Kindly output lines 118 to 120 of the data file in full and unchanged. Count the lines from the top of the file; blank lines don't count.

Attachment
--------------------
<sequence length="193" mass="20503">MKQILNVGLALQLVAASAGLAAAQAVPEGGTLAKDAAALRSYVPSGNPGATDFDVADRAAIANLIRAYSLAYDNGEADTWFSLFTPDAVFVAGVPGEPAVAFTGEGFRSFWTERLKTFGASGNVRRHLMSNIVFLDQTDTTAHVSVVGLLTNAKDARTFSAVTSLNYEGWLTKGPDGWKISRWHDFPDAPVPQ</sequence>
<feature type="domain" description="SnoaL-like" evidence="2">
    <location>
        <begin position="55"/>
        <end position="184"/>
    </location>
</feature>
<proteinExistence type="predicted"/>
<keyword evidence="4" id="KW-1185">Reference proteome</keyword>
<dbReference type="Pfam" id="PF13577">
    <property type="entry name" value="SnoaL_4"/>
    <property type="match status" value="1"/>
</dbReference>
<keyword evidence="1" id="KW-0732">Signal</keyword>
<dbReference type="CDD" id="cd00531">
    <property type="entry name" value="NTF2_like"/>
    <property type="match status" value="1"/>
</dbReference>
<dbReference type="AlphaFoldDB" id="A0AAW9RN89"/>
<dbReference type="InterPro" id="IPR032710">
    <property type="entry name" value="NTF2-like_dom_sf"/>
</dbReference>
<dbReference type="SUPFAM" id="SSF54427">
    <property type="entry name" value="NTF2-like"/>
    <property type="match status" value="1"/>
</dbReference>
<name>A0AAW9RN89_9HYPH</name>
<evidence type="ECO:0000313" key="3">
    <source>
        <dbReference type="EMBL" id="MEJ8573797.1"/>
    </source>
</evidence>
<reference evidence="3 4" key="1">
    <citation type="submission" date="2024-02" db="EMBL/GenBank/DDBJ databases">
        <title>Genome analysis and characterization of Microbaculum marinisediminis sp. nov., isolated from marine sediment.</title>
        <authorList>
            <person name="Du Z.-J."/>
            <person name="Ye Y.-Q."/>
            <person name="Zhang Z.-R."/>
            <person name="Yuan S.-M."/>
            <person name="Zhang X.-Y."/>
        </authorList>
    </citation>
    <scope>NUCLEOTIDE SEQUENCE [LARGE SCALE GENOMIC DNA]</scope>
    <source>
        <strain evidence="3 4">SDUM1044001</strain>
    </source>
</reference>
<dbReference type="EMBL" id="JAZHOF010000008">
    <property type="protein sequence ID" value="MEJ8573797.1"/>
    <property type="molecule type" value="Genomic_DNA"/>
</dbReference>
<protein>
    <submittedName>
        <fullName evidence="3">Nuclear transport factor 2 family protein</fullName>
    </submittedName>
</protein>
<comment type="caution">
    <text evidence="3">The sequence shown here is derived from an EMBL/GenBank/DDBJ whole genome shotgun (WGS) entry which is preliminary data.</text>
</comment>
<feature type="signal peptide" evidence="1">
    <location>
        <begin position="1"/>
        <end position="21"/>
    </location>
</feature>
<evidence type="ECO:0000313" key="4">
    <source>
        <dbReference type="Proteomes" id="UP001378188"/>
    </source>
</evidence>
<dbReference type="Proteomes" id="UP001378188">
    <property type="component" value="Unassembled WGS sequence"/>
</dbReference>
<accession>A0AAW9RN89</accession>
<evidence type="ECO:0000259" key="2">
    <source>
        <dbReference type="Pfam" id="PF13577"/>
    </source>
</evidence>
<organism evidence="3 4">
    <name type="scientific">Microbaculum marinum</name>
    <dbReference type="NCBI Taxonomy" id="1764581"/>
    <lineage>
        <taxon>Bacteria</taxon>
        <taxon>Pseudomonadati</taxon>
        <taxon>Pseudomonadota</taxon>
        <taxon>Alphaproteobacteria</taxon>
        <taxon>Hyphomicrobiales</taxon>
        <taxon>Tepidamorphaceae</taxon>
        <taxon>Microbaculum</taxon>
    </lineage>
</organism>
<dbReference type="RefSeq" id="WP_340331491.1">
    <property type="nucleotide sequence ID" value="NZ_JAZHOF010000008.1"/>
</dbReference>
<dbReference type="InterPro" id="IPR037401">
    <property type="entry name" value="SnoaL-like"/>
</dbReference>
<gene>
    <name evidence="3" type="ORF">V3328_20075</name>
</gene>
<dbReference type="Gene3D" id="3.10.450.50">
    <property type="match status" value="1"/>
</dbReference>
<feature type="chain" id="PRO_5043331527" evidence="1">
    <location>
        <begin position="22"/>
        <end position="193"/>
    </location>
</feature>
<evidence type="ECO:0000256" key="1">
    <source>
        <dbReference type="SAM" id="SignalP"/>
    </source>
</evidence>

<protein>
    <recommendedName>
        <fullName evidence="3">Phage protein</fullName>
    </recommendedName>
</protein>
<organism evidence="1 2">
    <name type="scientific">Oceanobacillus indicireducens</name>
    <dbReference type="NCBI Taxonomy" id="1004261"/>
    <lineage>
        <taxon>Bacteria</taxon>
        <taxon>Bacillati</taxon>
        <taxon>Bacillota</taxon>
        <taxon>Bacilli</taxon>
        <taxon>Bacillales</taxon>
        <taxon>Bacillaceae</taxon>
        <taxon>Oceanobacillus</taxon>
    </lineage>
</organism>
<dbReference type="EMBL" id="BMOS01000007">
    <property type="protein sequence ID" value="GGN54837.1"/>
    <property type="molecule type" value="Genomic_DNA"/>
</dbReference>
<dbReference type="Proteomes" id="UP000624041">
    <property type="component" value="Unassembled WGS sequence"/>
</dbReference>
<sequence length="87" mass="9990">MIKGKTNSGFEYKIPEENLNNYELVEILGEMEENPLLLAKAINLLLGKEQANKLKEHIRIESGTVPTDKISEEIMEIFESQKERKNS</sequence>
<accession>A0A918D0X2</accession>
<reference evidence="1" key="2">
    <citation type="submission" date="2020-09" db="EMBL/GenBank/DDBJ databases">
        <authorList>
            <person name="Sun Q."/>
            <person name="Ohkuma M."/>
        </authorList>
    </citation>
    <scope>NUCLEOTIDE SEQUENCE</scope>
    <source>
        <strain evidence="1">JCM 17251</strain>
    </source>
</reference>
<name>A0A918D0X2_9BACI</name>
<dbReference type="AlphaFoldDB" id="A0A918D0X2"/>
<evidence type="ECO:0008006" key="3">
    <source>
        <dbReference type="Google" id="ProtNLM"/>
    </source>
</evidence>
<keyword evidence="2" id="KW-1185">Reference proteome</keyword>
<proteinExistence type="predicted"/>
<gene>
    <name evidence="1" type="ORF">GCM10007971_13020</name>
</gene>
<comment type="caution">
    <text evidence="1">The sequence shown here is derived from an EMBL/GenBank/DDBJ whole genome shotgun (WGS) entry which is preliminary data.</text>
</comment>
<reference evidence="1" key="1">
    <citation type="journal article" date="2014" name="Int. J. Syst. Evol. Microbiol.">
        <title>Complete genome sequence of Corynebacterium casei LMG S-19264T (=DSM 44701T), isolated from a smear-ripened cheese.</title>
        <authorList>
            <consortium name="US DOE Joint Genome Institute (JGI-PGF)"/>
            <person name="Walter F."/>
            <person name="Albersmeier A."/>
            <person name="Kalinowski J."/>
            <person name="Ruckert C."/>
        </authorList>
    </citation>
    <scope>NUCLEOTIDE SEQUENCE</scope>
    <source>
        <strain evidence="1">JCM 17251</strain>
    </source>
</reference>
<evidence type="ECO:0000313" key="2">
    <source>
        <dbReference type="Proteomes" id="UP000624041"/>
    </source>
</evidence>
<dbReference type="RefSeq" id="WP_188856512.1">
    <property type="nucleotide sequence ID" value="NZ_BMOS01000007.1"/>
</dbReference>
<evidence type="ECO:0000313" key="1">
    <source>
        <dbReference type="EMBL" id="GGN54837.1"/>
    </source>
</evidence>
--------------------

    <recommendedName>
        <fullName evidence="3">Phage protein</fullName>
    </recommendedName>